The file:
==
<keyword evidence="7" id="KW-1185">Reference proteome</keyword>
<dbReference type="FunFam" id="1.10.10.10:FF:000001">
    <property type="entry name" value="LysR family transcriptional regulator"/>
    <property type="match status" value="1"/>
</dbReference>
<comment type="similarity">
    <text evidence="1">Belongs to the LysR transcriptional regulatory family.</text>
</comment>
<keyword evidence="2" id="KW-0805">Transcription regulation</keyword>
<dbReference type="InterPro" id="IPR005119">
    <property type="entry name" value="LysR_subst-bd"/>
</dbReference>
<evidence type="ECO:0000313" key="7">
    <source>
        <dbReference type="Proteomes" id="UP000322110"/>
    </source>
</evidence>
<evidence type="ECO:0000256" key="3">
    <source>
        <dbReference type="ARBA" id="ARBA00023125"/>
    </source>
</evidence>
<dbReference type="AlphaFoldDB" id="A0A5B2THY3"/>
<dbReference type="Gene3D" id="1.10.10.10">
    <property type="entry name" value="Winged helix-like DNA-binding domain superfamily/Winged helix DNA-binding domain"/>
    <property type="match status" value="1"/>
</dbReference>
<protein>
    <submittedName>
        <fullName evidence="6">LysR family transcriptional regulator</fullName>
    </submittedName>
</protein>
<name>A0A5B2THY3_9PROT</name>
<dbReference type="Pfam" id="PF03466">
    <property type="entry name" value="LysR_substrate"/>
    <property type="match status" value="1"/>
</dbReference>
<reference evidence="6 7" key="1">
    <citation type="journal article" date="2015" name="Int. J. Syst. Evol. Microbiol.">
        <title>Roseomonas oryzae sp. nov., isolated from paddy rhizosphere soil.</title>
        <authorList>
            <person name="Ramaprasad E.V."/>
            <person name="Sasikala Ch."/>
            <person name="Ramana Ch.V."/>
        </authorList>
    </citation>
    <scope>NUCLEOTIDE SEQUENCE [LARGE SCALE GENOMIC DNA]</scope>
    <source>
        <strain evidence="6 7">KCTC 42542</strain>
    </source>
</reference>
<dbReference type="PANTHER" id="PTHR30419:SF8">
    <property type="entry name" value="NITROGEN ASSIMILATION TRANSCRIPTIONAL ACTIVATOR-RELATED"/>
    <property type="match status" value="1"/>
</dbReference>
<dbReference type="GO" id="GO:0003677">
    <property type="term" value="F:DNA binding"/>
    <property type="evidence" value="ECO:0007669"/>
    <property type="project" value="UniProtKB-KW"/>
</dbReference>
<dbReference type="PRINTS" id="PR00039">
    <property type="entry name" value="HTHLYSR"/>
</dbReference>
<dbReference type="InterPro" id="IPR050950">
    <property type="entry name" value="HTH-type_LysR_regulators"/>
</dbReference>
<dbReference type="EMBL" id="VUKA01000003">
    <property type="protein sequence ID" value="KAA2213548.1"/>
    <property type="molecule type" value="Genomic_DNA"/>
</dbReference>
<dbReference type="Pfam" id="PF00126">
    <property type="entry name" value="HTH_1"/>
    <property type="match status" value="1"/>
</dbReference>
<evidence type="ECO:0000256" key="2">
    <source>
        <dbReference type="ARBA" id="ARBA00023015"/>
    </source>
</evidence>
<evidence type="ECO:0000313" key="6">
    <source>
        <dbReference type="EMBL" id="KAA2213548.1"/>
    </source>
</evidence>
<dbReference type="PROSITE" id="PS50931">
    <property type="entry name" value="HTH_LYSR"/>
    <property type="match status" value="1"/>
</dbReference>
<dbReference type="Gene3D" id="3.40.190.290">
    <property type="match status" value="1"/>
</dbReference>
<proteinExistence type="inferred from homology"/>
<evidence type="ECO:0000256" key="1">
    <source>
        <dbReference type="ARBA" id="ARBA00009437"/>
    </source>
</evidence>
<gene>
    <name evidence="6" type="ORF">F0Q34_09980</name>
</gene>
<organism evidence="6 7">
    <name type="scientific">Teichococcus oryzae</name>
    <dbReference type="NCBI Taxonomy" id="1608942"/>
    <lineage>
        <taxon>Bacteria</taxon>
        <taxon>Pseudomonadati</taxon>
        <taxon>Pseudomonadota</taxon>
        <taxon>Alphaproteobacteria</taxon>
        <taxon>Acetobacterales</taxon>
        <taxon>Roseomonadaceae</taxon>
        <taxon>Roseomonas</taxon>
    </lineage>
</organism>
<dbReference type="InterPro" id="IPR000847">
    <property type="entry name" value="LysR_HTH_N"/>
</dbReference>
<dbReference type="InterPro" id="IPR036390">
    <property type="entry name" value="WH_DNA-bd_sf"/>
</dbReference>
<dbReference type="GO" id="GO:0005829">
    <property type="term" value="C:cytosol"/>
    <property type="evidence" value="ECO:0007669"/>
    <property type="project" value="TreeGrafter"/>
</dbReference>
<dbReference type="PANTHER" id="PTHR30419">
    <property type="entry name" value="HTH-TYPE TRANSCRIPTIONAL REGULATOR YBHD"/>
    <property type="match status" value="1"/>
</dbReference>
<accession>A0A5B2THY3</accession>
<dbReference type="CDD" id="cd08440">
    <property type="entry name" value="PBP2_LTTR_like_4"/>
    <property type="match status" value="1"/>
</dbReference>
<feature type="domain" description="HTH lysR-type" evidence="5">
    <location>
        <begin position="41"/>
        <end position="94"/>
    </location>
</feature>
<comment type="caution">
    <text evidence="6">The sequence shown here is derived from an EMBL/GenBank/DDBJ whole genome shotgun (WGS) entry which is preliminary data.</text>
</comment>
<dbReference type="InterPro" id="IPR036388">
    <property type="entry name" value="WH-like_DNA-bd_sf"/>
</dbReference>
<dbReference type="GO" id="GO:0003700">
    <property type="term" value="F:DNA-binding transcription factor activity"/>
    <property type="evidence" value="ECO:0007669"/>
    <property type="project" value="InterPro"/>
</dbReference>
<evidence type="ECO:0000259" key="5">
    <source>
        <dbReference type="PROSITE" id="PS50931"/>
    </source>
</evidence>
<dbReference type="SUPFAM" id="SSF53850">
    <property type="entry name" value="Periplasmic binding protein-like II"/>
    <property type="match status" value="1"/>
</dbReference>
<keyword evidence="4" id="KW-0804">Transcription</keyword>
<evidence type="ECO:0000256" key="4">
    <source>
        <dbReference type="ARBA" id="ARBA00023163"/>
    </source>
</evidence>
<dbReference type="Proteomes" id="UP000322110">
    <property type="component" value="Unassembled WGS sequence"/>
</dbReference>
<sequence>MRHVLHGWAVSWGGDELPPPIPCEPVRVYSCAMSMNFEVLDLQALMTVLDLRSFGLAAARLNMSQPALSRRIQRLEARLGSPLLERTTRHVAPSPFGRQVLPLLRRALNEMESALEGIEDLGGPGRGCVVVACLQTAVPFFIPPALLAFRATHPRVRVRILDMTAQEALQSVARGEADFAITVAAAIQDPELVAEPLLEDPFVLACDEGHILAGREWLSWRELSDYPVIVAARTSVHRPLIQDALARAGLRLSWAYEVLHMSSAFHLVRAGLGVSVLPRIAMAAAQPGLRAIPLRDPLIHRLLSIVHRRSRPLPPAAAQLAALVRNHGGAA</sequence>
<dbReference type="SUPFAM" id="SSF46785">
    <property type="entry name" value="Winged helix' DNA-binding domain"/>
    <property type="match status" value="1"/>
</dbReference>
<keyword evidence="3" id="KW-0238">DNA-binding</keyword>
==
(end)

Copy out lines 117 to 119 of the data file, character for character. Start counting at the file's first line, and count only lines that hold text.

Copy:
<dbReference type="InterPro" id="IPR036390">
    <property type="entry name" value="WH_DNA-bd_sf"/>
</dbReference>